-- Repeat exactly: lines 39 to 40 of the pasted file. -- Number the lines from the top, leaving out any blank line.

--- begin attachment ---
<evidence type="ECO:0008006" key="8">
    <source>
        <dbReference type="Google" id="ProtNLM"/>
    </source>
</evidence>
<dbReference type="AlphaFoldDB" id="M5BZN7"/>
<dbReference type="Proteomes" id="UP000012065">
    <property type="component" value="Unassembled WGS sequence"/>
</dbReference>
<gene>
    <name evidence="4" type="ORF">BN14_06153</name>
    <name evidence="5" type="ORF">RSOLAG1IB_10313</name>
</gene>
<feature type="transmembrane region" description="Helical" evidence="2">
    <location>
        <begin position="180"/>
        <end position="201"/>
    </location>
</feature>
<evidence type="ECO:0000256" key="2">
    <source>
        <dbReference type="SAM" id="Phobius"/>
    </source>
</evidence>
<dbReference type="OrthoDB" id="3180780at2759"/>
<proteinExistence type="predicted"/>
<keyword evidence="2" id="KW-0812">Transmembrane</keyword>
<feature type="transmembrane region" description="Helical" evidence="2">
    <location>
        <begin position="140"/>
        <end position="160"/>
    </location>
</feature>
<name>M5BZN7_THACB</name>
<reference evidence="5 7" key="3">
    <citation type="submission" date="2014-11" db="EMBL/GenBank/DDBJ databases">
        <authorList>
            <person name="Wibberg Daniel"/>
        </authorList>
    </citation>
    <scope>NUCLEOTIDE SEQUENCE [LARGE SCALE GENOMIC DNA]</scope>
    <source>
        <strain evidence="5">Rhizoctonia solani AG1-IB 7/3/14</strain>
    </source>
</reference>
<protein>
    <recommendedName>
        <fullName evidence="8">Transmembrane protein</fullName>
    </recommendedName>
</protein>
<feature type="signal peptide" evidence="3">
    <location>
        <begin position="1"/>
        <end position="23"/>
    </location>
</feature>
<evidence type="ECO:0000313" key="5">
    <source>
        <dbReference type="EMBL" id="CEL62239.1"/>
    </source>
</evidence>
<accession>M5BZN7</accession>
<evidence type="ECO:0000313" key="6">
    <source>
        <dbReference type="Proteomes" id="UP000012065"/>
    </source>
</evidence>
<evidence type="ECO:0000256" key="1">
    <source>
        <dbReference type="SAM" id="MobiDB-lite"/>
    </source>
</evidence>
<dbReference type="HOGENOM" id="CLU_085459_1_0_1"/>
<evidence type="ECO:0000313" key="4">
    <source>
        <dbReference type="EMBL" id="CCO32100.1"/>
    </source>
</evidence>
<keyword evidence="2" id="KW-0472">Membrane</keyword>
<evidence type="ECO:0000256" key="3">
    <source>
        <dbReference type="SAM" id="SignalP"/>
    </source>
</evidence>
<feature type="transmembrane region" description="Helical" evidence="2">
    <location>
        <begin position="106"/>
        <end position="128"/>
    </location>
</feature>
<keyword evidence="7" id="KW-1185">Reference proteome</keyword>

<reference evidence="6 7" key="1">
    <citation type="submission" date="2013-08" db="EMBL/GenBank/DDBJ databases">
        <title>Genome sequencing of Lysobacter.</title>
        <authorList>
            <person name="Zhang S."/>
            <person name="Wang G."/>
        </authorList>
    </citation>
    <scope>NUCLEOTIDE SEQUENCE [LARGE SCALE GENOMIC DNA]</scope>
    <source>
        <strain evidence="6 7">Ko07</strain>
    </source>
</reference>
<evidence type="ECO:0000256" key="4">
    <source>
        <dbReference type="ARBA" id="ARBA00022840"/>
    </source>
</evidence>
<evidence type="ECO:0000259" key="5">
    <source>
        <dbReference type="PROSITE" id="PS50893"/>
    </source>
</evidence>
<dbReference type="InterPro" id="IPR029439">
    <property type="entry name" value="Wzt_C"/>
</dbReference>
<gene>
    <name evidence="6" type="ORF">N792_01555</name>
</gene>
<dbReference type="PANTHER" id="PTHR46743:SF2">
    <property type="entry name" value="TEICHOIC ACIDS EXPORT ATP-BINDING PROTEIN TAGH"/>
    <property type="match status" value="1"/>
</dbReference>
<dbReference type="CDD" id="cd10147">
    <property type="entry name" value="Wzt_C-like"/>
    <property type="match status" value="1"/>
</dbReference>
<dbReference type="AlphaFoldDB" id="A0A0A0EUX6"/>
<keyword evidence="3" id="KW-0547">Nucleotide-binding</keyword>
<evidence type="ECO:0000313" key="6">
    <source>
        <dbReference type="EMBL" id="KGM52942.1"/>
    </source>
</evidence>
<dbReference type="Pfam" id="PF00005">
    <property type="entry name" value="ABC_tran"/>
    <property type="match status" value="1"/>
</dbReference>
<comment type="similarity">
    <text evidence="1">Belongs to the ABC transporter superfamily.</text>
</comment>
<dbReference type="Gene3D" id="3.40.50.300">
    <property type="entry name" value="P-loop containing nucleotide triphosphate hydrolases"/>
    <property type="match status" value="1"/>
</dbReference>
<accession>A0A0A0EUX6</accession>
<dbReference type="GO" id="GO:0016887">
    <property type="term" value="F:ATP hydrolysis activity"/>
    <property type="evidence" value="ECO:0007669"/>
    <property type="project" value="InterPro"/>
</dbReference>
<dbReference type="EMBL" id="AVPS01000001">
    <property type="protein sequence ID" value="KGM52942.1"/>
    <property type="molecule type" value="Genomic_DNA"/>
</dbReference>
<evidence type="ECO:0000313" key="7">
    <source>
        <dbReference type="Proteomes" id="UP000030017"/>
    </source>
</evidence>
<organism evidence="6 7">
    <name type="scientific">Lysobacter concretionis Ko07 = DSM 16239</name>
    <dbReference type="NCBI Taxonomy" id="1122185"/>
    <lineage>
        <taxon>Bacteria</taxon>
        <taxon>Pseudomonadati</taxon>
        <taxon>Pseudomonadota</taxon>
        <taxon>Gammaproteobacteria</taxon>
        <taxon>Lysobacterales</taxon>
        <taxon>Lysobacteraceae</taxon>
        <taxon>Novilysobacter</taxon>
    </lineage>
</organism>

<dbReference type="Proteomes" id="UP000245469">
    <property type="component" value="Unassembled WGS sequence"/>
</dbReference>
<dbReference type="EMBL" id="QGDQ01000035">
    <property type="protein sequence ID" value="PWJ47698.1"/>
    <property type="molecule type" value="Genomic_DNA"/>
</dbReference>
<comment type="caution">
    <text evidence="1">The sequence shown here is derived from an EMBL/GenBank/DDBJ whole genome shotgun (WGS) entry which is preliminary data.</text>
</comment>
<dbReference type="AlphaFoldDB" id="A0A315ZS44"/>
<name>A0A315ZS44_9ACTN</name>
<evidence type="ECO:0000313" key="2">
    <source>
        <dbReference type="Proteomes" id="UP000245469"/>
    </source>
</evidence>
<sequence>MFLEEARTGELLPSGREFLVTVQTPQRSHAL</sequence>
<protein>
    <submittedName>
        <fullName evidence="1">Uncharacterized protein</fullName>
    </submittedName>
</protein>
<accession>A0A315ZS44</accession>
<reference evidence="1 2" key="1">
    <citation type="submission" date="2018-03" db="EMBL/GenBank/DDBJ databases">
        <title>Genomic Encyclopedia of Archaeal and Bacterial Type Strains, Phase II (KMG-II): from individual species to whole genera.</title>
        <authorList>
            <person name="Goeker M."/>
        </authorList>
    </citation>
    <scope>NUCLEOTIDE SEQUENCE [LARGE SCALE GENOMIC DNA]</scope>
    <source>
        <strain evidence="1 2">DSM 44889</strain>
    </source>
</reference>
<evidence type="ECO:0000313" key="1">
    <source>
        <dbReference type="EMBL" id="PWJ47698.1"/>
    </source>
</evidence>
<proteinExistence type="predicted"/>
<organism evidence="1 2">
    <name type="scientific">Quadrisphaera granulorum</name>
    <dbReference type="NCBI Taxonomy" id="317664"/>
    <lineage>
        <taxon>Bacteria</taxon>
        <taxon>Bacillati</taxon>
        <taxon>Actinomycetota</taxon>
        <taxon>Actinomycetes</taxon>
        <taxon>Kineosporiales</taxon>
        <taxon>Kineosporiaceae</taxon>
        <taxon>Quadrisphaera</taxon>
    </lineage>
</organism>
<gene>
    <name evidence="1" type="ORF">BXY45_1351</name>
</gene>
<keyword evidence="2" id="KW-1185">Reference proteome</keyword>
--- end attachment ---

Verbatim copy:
        </authorList>
    </citation>